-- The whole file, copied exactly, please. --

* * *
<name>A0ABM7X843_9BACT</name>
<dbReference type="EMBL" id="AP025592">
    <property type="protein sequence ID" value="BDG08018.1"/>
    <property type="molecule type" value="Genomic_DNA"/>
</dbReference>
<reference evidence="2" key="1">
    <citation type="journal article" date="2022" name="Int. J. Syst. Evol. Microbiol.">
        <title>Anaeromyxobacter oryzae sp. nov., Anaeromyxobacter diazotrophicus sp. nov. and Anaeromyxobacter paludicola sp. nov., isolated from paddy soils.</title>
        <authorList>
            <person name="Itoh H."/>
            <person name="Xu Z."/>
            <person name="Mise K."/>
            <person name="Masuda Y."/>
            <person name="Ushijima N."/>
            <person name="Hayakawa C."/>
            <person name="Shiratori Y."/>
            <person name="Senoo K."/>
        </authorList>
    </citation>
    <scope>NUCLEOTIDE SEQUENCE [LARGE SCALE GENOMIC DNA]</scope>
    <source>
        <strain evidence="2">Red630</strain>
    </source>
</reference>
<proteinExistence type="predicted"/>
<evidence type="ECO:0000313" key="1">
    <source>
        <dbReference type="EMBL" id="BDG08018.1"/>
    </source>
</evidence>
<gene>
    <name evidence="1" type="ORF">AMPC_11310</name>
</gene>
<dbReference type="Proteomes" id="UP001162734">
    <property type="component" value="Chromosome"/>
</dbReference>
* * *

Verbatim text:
<name>A0ABM7X843_9BACT</name>
<dbReference type="EMBL" id="AP025592">
    <property type="protein sequence ID" value="BDG08018.1"/>
    <property type="molecule type" value="Genomic_DNA"/>
</dbReference>
<reference evidence="2" key="1">
    <citation type="journal article" date="2022" name="Int. J. Syst. Evol. Microbiol.">
        <title>Anaeromyxobacter oryzae sp. nov., Anaeromyxobacter diazotrophicus sp. nov. and Anaeromyxobacter paludicola sp. nov., isolated from paddy soils.</title>
        <authorList>
            <person name="Itoh H."/>
            <person name="Xu Z."/>
            <person name="Mise K."/>
            <person name="Masuda Y."/>
            <person name="Ushijima N."/>
            <person name="Hayakawa C."/>
            <person name="Shiratori Y."/>
            <person name="Senoo K."/>
        </authorList>
    </citation>
    <scope>NUCLEOTIDE SEQUENCE [LARGE SCALE GENOMIC DNA]</scope>
    <source>
        <strain evidence="2">Red630</strain>
    </source>
</reference>
<proteinExistence type="predicted"/>
<evidence type="ECO:0000313" key="1">
    <source>
        <dbReference type="EMBL" id="BDG08018.1"/>
    </source>
</evidence>
<gene>
    <name evidence="1" type="ORF">AMPC_11310</name>
</gene>
<dbReference type="Proteomes" id="UP001162734">
    <property type="component" value="Chromosome"/>
</dbReference>